I know that when my husband leaves the toilet seat up and my ass cheeks plummet straight into the bowl at two a.m., or when he forgets to close the cabinet door in the kitchen and I slam my head into it, he’s not being passive-aggressive. He’s just forgetful. I repeat those words to myself as a mantra, silently seething. He’s just forgetful. He’s just forgetful.
But when the toilet seat and cabinet door faux pas become part of our everyday domestic lives, these transgressions cross the line from petty annoyances to primary PET PEEVES.
What exactly is a pet peeve? Broken down, the phrase qualifies as an oxymoron. After all, which irritant is your favorite? So, let’s be frank. A pet peeve is really an annoying behavior that occurs often enough that it becomes a conscious aggravation. And, if you stop and think for, say, a nanosecond, you can probably come up with a few partner pet peeves of your own.
I posed this question to twenty or thirty of my closest friends: Can you name one or two pet peeves that you harbor about your spouse or partner? My email account was flooded with responses. Strangely, I haven’t found a single friend at a loss for peeves. In fact, we’re alarmingly peeve-ful.
I’ve come up with several categories for these nagging personal peeves, ranging from hygiene (think creative nasal clearing techniques or toenail clipping in bed) to table manners (consider the cereal slurper or pre-dinner grazer) and entertainment (remote control commandeering or stashing empty liquor bottles). But some peeves defy classification.
“He’s an expert on everything,” reports one friend. “He’s the best doctor, electrician, mechanic. He knows everything about everything. And what he doesn’t already know, he researches on the Internet.”
Another offers: “He pushes the thermostat up when he thinks I’m not looking even though he knows I’m always sweltering. Can’t he just put another sweater or two on top of his parka?”
Then there are laundry grievances: “He leaves coins, sales receipts and tissues in his pants pockets so either the machines make horrible noises or there are paper fragments all over the dryer.”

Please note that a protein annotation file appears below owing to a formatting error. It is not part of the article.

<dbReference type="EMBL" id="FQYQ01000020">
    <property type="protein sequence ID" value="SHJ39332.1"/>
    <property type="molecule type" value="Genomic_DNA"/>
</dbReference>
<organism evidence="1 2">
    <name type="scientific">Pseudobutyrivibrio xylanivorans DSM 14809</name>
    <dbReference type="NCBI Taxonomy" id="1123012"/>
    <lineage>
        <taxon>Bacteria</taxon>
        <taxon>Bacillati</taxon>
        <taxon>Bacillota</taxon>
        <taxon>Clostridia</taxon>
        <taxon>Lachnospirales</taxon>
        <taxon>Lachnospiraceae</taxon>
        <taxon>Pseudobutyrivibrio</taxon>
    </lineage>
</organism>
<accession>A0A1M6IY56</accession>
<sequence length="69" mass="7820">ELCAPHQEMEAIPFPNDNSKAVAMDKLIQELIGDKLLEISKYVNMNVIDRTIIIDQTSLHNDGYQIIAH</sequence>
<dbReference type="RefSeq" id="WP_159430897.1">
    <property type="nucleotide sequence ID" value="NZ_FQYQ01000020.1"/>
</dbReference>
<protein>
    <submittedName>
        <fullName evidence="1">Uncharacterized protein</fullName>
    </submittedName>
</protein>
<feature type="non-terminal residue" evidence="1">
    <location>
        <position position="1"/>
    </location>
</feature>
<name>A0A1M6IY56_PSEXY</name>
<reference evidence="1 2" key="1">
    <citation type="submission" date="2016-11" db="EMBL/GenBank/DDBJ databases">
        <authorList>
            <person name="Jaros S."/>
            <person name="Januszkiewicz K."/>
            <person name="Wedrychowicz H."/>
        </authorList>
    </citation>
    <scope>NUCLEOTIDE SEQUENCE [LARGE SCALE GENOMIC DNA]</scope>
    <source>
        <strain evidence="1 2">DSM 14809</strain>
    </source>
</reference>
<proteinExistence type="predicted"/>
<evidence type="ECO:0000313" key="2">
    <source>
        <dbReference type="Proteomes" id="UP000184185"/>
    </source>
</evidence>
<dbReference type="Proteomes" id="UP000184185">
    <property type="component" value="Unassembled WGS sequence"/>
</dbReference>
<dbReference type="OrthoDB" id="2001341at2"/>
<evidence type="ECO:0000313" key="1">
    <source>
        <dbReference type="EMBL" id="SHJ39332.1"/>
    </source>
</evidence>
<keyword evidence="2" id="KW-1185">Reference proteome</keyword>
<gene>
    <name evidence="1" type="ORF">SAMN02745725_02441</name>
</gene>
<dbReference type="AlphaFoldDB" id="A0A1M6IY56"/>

Grooming: “He leaves food on his mouth when he’s eating. Instead of wiping it off after one, two, or even three bites, he eats half his plate before removing the gobs of food from his face.”
Housekeeping: “He leaves his wet towel on mine and never closes the cabinet door where the trash is stored.” Or: “He loses the car key fobs all the time and I have to search through his whole wardrobe to find them.”
Sleeping: “He never, ever has trouble sleeping – anywhere! He falls asleep every night in about four minutes. That really pisses me off!”
Then there’s snoring: “It’s rhythmic for about ten seconds, building to a crescendo that resembles what I imagine a mating bull might sound like. It’s terrifying!”
Between feeling peevish in public (don’t get me started on the dog owner in my neighborhood who doesn’t understand that Great Dane poop must be scooped, without exception) and feverishly peevish in private, I’m in a nearly constant state of apoplexy. So I turned to psychotherapist, author and relationship expert Christina Steinorth-Powell* for help in diffusing pet peeve problems. Here’s her advice:
1) Don’t raise your pet peeve in public. Keep your observations confined to private moments.
2) Acknowledge what you do like. Use positive reinforcement to encourage good behavior rather than criticizing the bad.
3) Consider if the behavior is a pet peeve or a deal-breaker. Weigh what you can live with versus what might be causing you serious distress.
4) Contemplate possible solutions. Be creative. Come up with some options to help diffuse ongoing problem situations or habits.
5) Have a dialogue about peeves you might both be nursing. Start a conversation about behaviors you both might change.
6) Chat at the right time. Choose a quiet moment to discuss your tensions.
So the next time my beloved leaves the lights on in the fourteen-foot ceiling long after he’s left the room, or throws his trash in the direction of the rubbish can rather than inside it, I’ll take a deep breath, embrace at least one or two of the aforementioned tips, and remember that the man who bought me a condominium in Naples, FL, during the coldest winter on record can’t be all bad.
*Christina Steinorth-Powell, MFT, psychotherapist and author of Cue Cards for Life: Thoughtful Tips for Better Relationships, http://christinasteinorth.com.